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Sleep-driven computations in speech processing

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Sleep-driven computations in speech processing. / Frost, Rebecca Louise Ann; Monaghan, Padraic John.

In: PLoS ONE, Vol. 12, No. 1, e0169538, 05.01.2017.

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@article{34f36885033a467e89497308b270c438,
title = "Sleep-driven computations in speech processing",
abstract = "Acquiring language requires segmenting speech into individual words, and abstracting over those words to discover grammatical structure. However, these tasks can be conflicting—on the one hand requiring memorisation of precise sequences that occur in speech, and on the other requiring a flexible reconstruction of these sequences to determine the grammar. Here, we examine whether speech segmentation and generalisation of grammar can occur simultaneously—with the conflicting requirements for these tasks being over-come by sleep-related consolidation. After exposure to an artificial language comprising words containing non-adjacent dependencies, participants underwent periods of consolidation involving either sleep or wake. Participants who slept before testing demonstrated a sustained boost to word learning and a short-term improvement to grammatical generalisation of the non-adjacencies, with improvements after sleep outweighing gains seen after an equal period of wake. Thus, we propose that sleep may facilitate processing for these conflicting tasks in language acquisition, but with enhanced benefits for speech segmentation.",
author = "Frost, {Rebecca Louise Ann} and Monaghan, {Padraic John}",
year = "2017",
month = "1",
day = "5",
doi = "10.1371/journal.pone.0169538",
language = "English",
volume = "12",
journal = "PLoS ONE",
issn = "1932-6203",
publisher = "Public Library of Science",
number = "1",

}

RIS

TY - JOUR

T1 - Sleep-driven computations in speech processing

AU - Frost, Rebecca Louise Ann

AU - Monaghan, Padraic John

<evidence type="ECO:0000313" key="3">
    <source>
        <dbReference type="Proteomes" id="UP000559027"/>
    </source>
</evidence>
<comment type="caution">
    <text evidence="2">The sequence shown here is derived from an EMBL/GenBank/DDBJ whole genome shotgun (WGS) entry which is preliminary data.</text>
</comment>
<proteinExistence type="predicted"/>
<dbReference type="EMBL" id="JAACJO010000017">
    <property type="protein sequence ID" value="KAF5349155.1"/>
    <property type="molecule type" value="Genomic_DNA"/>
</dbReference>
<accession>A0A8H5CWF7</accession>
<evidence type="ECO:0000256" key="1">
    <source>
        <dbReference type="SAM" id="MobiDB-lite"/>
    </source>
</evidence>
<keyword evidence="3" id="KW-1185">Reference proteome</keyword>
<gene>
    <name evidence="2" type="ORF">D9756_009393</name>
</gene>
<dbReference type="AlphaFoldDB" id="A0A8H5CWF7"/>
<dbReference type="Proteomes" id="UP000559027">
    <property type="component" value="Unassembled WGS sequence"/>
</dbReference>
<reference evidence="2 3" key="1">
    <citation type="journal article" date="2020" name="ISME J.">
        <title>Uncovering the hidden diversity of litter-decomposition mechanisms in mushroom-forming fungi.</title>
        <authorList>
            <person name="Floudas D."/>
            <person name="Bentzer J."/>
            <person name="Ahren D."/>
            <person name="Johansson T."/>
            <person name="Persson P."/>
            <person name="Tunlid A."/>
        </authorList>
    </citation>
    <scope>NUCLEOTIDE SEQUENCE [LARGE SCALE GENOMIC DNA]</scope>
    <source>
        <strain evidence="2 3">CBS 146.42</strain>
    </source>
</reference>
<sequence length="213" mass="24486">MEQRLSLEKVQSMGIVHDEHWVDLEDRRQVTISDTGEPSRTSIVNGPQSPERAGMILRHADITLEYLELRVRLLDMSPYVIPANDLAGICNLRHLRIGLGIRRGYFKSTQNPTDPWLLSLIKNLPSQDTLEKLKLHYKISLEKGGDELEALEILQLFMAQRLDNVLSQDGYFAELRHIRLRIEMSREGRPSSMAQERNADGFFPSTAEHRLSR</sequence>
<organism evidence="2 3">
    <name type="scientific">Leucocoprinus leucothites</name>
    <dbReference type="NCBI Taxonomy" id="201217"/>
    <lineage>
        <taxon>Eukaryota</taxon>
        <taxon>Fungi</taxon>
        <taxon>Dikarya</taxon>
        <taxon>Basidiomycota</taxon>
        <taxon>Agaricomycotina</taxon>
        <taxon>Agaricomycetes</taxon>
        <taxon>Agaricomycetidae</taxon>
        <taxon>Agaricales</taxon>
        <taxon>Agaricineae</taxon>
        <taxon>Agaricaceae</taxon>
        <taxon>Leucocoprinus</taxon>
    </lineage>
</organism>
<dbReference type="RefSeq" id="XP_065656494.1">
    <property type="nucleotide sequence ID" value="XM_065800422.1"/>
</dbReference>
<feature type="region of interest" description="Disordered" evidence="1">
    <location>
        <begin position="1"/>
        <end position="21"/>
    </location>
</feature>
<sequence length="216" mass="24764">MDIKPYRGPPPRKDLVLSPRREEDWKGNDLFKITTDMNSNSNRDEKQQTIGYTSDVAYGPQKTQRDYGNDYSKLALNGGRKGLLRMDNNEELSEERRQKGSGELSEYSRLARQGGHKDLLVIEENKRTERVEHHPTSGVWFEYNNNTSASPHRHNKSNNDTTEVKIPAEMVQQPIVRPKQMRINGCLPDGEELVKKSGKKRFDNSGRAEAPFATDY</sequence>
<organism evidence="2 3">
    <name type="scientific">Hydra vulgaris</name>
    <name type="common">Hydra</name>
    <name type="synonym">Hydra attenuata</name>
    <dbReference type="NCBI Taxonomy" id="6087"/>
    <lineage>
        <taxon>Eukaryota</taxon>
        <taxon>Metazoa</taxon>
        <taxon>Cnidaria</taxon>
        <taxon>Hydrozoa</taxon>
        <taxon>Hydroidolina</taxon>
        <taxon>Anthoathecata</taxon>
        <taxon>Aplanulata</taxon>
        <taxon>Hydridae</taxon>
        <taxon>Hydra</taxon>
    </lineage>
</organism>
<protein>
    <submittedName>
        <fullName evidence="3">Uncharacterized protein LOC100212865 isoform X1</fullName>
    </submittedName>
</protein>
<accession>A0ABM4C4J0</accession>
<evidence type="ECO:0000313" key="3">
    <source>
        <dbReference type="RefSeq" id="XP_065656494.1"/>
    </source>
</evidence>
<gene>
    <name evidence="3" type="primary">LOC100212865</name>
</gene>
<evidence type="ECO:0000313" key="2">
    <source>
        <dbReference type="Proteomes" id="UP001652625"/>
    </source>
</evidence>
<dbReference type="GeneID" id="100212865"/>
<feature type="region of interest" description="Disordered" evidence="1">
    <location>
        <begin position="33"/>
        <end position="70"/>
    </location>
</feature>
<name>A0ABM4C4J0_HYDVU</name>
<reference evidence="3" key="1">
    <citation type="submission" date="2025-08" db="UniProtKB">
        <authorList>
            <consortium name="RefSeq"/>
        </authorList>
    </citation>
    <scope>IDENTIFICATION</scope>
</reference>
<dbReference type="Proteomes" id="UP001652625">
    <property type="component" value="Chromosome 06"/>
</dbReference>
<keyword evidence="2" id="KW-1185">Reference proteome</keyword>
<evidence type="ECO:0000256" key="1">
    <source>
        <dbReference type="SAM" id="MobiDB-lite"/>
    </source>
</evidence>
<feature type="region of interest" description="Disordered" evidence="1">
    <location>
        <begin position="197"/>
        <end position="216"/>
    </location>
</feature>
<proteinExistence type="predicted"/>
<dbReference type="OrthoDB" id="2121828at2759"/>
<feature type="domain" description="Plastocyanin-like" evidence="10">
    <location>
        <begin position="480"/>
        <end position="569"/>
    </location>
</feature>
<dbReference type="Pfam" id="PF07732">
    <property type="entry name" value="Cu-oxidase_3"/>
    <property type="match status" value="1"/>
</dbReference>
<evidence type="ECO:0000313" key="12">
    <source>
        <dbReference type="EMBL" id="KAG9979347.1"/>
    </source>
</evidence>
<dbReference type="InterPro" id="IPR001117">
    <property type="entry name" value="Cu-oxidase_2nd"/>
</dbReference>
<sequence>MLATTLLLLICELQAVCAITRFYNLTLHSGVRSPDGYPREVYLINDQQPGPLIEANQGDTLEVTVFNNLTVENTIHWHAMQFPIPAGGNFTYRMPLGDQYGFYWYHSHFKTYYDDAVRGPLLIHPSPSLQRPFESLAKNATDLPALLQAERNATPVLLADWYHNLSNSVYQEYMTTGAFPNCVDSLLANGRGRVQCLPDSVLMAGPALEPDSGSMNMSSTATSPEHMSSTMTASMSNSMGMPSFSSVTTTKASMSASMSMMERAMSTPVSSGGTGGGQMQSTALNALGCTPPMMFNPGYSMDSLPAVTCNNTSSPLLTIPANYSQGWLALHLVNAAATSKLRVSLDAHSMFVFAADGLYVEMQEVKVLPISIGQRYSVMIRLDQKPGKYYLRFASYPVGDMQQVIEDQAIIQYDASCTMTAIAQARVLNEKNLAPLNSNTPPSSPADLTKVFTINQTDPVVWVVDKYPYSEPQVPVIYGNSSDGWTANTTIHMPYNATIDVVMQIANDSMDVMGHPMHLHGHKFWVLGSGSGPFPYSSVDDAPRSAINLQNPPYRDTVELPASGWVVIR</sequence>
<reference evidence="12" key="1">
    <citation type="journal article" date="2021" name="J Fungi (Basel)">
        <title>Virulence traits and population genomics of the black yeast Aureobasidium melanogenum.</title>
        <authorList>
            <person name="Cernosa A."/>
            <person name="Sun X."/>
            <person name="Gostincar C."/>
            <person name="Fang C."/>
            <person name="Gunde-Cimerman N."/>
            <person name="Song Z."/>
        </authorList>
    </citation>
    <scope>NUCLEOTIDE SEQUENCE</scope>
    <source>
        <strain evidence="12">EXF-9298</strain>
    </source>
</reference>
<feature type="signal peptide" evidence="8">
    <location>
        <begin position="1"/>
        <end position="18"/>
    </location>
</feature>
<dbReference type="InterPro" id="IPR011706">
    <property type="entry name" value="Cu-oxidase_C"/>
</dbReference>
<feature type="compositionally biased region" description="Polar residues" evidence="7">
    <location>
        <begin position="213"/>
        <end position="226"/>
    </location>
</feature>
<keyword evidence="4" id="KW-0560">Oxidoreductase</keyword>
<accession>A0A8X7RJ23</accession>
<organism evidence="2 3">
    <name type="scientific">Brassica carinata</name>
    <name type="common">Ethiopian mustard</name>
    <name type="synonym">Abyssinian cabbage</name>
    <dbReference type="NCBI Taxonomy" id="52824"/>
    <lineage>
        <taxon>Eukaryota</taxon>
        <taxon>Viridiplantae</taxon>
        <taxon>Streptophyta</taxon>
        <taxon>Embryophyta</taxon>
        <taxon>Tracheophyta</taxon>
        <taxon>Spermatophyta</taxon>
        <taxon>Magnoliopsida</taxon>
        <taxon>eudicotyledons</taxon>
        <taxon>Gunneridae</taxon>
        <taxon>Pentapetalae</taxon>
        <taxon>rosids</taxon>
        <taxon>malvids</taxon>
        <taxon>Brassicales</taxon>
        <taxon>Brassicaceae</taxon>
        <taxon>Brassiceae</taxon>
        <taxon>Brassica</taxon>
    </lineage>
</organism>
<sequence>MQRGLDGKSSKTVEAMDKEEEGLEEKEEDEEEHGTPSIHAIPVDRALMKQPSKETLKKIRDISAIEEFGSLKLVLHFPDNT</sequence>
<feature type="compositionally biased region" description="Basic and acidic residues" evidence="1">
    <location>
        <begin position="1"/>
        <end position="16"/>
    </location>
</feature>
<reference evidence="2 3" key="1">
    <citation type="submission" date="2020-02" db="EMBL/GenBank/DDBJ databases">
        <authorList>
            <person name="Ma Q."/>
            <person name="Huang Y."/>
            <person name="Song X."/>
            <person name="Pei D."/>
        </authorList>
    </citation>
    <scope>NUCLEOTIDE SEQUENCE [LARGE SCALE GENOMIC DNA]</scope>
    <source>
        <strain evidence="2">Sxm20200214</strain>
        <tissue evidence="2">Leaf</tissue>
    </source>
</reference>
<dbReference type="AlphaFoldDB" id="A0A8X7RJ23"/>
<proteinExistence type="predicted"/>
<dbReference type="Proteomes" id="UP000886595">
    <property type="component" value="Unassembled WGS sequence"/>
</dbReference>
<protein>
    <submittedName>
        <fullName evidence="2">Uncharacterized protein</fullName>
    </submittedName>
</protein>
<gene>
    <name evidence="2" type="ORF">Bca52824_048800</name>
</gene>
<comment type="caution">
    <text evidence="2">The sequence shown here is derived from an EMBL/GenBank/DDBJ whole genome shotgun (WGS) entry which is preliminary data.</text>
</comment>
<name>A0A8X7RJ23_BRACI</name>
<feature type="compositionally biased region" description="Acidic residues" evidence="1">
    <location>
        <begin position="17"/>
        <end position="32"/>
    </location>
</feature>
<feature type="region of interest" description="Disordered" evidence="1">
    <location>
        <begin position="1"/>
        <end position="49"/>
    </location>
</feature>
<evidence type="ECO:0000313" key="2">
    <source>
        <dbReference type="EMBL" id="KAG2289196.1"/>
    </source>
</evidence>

PY - 2017/1/5

Y1 - 2017/1/5

N2 - Acquiring language requires segmenting speech into individual words, and abstracting over those words to discover grammatical structure. However, these tasks can be conflicting—on the one hand requiring memorisation of precise sequences that occur in speech, and on the other requiring a flexible reconstruction of these sequences to determine the grammar. Here, we examine whether speech segmentation and generalisation of grammar can occur simultaneously—with the conflicting requirements for these tasks being over-come by sleep-related consolidation. After exposure to an artificial language comprising words containing non-adjacent dependencies, participants underwent periods of consolidation involving either sleep or wake. Participants who slept before testing demonstrated a sustained boost to word learning and a short-term improvement to grammatical generalisation of the non-adjacencies, with improvements after sleep outweighing gains seen after an equal period of wake. Thus, we propose that sleep may facilitate processing for these conflicting tasks in language acquisition, but with enhanced benefits for speech segmentation.

AB - Acquiring language requires segmenting speech into individual words, and abstracting over those words to discover grammatical structure. However, these tasks can be conflicting—on the one hand requiring memorisation of precise sequences that occur in speech, and on the other requiring a flexible reconstruction of these sequences to determine the grammar. Here, we examine whether speech segmentation and generalisation of grammar can occur simultaneously—with the conflicting requirements for these tasks being over-come by sleep-related consolidation. After exposure to an artificial language comprising words containing non-adjacent dependencies, participants underwent periods of consolidation involving either sleep or wake. Participants who slept before testing demonstrated a sustained boost to word learning and a short-term improvement to grammatical generalisation of the non-adjacencies, with improvements after sleep outweighing gains seen after an equal period of wake. Thus, we propose that sleep may facilitate processing for these conflicting tasks in language acquisition, but with enhanced benefits for speech segmentation.

U2 - 10.1371/journal.pone.0169538

DO - 10.1371/journal.pone.0169538

M3 - Journal article

VL - 12

JO - PLoS ONE

JF - PLoS ONE

SN - 1932-6203

IS - 1

M1 - e0169538

ER -